The much anticipated coalition Government mid-term review has failed to shed any fresh light on plans for the second half of the parliament.
The Government reiterated its plans to reform the state pension system, reform long-term care funding and ringfence UK banks’ retail arms, but failed to give any fresh details.
The review was unveiled by prime minister David Cameron and deputy prime minister Nick Clegg at a press conference in London this afternoon.
The paper outlined the Government’s policy priorities until the next general election in 2015. Both party leaders gave firm commitments to provide a stable Government, calling the Government “steadfast and united”.
The mid-term review is divided into four key policy areas of the economy, public services, welfare and society, and foreign policy.
On state pension reform, a white paper detailing plans to introduce a flat-rate, single-tier state pension worth £140 a week for future retirees was due to be published in Spring 2012.
In July, pensions minister Steve Webb issued a statement saying the paper had been delayed until the Autumn. The document has still not been published.
The review commits to putting in place a mechanism to ensure the state pension age reflects future changes in life expectancy.
It also says policymakers are “working towards a better, simple, single basic state pension” but there is no new detail on how or when the reform will be delivered.
A banking reform bill is due to be published later this month and the Government promises to make amendments to accommodate the recommendations of the Parliamentary Commission on Banking Standards.
The PCBS published its interim report last month when it called on Government to “electrify” the ringfence. It will report back in the next few months on the culture and standards of UK banking.
The midterm review highlights the Government’s proposals to impose tougher criminal sanctions and associated penalties for financial crimes.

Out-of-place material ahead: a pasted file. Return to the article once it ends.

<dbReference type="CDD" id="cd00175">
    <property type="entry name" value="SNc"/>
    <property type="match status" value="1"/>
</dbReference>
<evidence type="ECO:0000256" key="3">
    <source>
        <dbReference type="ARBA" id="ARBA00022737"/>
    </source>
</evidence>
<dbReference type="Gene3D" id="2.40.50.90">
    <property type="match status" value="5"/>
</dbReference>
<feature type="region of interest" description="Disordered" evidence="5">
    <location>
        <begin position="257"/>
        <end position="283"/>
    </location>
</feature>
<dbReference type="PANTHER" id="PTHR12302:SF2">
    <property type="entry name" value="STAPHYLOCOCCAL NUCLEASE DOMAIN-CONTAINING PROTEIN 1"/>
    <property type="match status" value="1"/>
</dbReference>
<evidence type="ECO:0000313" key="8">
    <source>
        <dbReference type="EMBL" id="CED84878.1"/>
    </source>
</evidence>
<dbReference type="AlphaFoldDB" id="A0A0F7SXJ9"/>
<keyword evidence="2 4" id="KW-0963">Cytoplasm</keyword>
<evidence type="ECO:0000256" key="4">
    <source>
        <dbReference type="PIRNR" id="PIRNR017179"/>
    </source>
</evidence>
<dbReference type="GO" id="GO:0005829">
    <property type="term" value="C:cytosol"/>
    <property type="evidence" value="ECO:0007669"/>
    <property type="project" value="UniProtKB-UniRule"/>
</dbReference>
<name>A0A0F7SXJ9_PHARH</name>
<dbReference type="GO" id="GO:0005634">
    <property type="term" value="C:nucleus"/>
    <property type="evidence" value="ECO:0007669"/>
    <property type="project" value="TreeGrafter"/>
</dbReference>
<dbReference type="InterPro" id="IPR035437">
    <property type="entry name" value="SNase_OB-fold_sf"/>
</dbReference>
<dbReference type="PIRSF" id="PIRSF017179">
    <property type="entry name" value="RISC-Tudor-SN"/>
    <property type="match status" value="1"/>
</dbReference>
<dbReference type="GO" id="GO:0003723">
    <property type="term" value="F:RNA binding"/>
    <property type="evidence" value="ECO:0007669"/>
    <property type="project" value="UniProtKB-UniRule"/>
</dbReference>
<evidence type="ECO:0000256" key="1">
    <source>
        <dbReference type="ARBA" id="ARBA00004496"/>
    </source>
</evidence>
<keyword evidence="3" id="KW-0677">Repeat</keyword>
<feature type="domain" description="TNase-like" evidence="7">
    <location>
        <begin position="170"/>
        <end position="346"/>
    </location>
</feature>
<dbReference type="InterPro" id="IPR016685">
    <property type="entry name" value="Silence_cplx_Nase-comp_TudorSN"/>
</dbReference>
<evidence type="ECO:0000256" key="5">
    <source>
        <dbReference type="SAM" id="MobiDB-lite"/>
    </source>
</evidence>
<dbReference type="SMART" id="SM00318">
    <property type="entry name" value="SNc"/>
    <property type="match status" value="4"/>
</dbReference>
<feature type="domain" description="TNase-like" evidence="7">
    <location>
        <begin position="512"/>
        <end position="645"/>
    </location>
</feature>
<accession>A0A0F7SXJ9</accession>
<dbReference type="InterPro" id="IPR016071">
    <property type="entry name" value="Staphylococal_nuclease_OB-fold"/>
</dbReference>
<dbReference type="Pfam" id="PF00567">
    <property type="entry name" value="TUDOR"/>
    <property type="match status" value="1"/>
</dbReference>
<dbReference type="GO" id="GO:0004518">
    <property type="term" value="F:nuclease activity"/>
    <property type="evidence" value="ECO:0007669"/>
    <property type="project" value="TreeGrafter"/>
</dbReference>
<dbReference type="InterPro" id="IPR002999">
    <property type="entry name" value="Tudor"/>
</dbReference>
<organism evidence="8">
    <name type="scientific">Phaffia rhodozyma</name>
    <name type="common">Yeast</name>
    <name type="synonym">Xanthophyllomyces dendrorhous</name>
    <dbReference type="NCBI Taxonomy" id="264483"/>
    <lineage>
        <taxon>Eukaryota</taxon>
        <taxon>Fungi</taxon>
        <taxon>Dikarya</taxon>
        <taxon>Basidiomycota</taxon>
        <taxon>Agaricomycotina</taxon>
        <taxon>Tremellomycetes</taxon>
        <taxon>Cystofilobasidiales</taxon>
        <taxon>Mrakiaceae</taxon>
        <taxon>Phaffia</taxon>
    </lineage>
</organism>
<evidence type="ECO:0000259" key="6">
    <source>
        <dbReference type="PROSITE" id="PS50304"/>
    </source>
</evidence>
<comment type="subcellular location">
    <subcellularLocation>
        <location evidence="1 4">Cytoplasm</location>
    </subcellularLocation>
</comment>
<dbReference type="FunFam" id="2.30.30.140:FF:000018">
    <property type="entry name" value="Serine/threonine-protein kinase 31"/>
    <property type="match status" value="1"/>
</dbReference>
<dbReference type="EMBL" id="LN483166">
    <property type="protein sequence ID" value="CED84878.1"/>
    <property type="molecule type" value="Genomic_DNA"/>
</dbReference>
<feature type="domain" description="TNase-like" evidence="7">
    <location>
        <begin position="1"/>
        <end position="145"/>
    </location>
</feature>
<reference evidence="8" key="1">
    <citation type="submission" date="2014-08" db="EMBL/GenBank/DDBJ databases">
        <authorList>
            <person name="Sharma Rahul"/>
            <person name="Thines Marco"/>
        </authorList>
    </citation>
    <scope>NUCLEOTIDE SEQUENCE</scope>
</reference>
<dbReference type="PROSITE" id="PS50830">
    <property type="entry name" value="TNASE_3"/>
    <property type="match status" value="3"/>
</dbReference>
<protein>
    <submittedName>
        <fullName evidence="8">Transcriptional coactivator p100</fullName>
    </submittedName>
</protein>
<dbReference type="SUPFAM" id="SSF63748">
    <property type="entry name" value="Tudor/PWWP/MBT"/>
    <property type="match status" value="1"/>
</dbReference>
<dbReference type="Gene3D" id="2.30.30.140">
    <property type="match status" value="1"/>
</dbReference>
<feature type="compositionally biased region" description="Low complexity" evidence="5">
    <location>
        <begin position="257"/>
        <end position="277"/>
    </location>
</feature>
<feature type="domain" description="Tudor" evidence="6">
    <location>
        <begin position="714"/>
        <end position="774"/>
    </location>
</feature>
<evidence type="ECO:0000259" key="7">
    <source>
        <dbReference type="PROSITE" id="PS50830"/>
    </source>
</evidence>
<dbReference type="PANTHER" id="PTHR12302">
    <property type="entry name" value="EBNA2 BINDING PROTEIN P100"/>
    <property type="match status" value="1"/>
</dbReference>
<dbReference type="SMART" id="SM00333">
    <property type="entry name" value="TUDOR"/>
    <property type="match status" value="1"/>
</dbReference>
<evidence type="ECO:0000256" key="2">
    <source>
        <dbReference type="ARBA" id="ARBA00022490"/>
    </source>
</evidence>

It also contains a commitment that the UK will continue to fight to protect the competitiveness of the financial services industry from EU regulation. It promises to push for a “non-discrimination clause” in the banking union to protect EU nations not in the euro.
There was no mention of long-term care funding in the report but both Cameron and Clegg committed to implementing a cap on care fees as outlined by the Dilnot Commission.
There were reports over the weekend that the cap will be £75,000, more than double the level recommended by Andrew Dilnot in his report.
Partnership director of corporate affairs Jim Boyd says the Government may have merely been “flying a kite” by suggesting a £75,000 limit to costs.
He says “There is a risk that people who are considering how to fund their care are lulled into a false sense of security that the Government will deliver something in the short term and fail to plan how to fund their care.”
The Conservative policy of transferable tax allowances for married couples has been resurrected with plans to allow Liberal Democrat MPs to abstain from any vote as outlined in the 2010 coalition agreement.
On housebuilding, there is a commitment to “support and extend” the FirstBuy mortgage scheme and the Government says it will continue to “champion” NewBuy.